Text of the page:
Dynamic Cooperative Communications in Wireless Ad-Hoc Networks
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This dissertation focuses on an efficient cooperative communication method for wireless ad hoc networks. Typically, performance enhancement via cooperative communications can be achieved at the cost of other system resources such as additional bandwidth, transmit power, or more complex synchronization methods between cooperating signals. However, the proposed ooperative transmission scheme in this research utilizes system resources more efficiently by reducing the redundant and wasteful cooperating signals typically required, while maintaining the desired performance improvement. There are four main results in this dissertation. First, an efficient cooperative retransmission scheme is introduced to increase bandwidth efficiency by reducing wasteful cooperating signals. The proposed cooperative transmission method does not require any additional information for cooperation. Furthermore, we ensure good quality for the cooperating signals through a simple yet effective selection procedure. Multiple cooperating nodes can be involved in the cooperation without prior planning via distributed beamforming. The proposed cooperative retransmission scheme outperforms traditional retransmission by the source as well as other cooperative methods in terms of delay and packet error rate (PER). Secondly, the outage probabilities of the cooperative retransmission scheme are analyzed for both the perfect synchronization case and when offset estimation is performed for distributed beamforming. The performance with offset estimation is close to the perfect synchronization case, especially for short data packets. A low-rate feedback channel is introduced to adjust the phase shift due to channel variation and the residual frequency offset. It is shown that substantial gain can be achieved with a low-rate feedback channel, even for long data packets. Third, the throughput efficiency and average packet delay of the proposed cooperative retransmission scheme are analyzed using a two-state Markov model for both a simple automatic repeat request (ARQ) and a hybrid ARQ technique. The benefits of the cooperative ARQ approach are also verified in a multihop network with random configurations when there are concurrent packet transmissions. The average transmit power for the cooperating signals is also investigated in the proposed cooperative transmission scheme with various power control approaches. Finally, cooperative multiple input multiple output (MIMO) systems are examined, mainly focusing on power allocation methods to increase overall channel capacity. An efficient and simple power allocation method at the cooperating node is proposed which can be used for an arbitrary number of antennas without any additional information.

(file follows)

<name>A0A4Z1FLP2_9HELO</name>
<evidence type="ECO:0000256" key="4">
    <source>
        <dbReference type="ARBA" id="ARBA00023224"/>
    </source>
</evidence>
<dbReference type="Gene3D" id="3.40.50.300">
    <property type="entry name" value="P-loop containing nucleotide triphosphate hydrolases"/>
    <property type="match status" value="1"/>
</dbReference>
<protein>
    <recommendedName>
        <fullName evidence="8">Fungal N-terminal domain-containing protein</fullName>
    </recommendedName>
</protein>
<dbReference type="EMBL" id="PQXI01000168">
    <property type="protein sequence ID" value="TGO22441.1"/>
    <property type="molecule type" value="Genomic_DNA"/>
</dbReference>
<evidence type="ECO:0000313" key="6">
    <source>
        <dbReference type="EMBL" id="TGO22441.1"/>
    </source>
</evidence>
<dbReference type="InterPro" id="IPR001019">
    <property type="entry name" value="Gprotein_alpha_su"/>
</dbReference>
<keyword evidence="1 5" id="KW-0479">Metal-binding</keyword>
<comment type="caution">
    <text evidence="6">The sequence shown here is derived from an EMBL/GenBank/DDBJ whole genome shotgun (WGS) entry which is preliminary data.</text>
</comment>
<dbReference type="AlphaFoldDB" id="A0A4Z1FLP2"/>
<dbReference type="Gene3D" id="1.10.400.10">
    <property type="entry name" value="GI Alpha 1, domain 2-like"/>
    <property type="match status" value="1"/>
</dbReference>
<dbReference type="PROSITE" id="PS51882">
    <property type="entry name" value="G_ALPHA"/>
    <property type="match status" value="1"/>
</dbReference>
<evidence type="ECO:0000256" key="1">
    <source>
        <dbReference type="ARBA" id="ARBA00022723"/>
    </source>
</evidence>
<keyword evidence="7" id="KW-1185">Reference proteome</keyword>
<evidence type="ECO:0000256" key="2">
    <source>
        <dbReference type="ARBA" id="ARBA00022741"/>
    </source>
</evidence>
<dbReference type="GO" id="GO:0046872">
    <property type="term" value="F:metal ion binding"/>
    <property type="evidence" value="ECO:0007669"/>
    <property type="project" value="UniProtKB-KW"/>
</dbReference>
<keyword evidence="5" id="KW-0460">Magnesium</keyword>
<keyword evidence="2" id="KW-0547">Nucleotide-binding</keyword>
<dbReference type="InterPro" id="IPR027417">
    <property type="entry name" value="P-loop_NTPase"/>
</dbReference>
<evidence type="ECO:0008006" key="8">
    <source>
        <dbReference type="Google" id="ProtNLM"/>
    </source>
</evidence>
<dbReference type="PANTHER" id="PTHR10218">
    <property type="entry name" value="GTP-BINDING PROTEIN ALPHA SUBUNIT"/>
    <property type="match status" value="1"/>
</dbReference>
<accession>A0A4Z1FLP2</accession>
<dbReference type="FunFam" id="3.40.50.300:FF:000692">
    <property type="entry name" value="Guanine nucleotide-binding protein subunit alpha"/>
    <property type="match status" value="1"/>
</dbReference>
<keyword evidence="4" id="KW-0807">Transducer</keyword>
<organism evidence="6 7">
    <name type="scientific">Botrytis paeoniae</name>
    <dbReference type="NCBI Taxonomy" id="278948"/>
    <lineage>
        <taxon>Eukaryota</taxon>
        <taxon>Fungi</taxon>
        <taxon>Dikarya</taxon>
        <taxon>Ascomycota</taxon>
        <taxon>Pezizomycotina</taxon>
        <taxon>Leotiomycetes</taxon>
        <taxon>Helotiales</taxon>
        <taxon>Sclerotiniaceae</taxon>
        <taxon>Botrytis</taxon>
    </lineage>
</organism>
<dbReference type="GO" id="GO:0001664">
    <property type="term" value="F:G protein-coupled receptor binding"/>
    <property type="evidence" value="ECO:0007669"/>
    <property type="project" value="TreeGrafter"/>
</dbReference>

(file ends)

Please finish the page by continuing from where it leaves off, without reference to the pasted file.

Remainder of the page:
- Doctoral Dissertations